Whole hops refer to the complete hop cone, which is the inflorescence of a female plant. These hops are harvested, air dried, and then compressed into bales. The bales are stored in warehouses at approximately 26°F (this may vary depending on the climate) until they are needed by brewers or hop distributors, such as homebrew supply shops. When a shop orders hops, the bale is divided into smaller quantities, vacuum-sealed, and then sent to the shop. The hops may be further divided into saleable sizes and vacuum-sealed again.
Whole hops are the most natural and unprocessed form of the ingredient. They can act as a filter bed when straining the boiled wort, removing some of the hot break and other materials formed during the mash and boil.
Some brewers believe that whole hops are less harsh than hop pellets, although there is no empirical evidence to support this claim. Nevertheless, some large brewing companies exclusively use whole hops, whether it’s due to their natural state or the perceived improvement in the finished beer. The quality of beer produced with whole hops is undisputed.
An additional advantage is that whole hops are ideal for dry hopping. Since they undergo minimal processing, more volatile aromatic compounds, which brewers desire, remain intact. Furthermore, they do not sink and obstruct the siphoning process when it comes time to bottle the beer.
On paper, the disadvantages of whole hops may appear to outweigh their advantages. Whole hops float and are larger in size compared to pellets, resulting in a smaller surface area exposed to the surrounding liquid. This can be mitigated to some extent by using weighted hop bags, but the surface area will still be much smaller compared to pellets. The smaller surface area, along with the intact lupulin glands, means that it takes longer for the alpha acids to be extracted and utilized (isomerization), resulting in lower hop utilization, approximately 10 percent.
The loose nature of whole hops makes them more susceptible to oxygen exposure, which can lead to a quicker breakdown in quality compared to other forms. However, by storing whole hops correctly, using the freshest hops available, and resealing unused portions in vacuum-sealed bags, this issue can be largely avoided.
Another factor to consider is wort loss. Whole hops act like sponges, soaking up and retaining some of the wort, which cannot be recovered. While it is possible to press the hops and extract some of the liquid, there is a risk of extracting unwanted harsh flavors that may end up in the beer.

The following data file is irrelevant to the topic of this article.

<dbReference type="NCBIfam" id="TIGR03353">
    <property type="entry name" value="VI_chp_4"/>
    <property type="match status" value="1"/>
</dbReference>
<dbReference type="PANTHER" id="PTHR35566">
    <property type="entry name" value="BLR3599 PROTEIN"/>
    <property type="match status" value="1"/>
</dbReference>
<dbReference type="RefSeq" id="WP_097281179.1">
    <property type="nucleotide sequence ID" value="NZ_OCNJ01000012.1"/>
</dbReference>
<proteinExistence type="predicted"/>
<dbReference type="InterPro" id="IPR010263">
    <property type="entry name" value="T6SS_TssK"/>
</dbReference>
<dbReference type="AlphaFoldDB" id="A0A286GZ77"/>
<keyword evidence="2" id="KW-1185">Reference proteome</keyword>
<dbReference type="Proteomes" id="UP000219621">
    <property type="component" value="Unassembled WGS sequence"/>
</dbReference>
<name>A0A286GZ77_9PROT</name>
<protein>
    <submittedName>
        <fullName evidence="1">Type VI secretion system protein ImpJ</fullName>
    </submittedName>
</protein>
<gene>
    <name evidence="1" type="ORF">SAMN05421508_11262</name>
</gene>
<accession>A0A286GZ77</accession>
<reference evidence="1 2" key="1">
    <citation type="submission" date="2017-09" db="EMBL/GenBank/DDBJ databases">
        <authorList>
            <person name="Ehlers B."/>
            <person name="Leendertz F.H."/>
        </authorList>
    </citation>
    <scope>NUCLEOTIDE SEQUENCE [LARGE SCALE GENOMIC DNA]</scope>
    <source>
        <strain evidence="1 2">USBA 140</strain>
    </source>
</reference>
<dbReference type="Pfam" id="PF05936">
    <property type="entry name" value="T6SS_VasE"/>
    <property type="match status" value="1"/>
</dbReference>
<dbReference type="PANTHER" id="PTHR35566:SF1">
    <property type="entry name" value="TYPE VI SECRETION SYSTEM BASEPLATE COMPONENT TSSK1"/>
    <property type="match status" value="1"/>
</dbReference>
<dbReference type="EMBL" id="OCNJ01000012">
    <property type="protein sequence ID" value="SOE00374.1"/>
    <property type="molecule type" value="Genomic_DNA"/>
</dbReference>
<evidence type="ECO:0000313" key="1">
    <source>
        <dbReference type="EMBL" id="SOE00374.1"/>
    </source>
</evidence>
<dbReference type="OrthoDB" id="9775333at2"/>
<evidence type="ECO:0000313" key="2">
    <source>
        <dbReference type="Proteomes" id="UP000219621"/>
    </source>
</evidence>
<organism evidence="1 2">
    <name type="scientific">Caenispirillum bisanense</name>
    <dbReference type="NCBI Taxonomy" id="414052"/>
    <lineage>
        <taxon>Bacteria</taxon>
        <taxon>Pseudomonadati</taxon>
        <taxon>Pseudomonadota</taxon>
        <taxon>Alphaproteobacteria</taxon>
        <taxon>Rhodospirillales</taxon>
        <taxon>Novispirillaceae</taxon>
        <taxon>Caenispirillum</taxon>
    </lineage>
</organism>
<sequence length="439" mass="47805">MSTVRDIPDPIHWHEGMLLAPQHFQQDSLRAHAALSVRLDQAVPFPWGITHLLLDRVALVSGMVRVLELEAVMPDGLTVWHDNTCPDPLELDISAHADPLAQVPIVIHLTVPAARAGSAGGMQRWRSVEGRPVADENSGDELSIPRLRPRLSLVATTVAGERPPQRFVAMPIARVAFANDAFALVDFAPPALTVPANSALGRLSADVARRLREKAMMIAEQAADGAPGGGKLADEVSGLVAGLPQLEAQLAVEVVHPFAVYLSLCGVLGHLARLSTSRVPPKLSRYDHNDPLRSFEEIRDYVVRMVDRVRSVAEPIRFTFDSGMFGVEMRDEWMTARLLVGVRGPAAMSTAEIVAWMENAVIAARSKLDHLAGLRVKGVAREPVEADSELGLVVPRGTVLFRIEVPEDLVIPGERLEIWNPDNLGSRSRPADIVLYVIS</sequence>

Inconsistent quality and specifications could also be considered a disadvantage, depending on one’s perspective. Ideally, brewers should always aim for the highest quality hops when purchasing. However, strict consistency is more of a concern for breweries trying to replicate the same beer repeatedly, whereas homebrewers do not tend to worry about it as much. Even if you are attempting to recreate the exact same batch of IPA from last year, any variations are likely to be minimal and hardly noticeable. Besides, a little variation never hurt a good homebrew.
It’s All Relative
The choice of which form of hops to use in a recipe or task, as well as personal preferences, will largely depend on your brewing setup. Both whole hops and hop pellets can be used to produce fantastic beer. Certain brewing equipment, such as hop bags and hopbacks, make handling whole hops easier.
Overall, it may seem that pellets have the advantage due to better hop utilization, as well as easier storage and handling. However, it would be unwise to completely disregard whole hops. They can find their own niche in imparting aromatic characteristics. At the very least, they can be used in conjunction with pellets, where pellets contribute to the majority of the bittering process while whole hops are reserved for delicate dry hopping operations. Regardless of the form of hops chosen, it is important to seek out the freshest hops, store them in the freezer, and vacuum-seal if possible.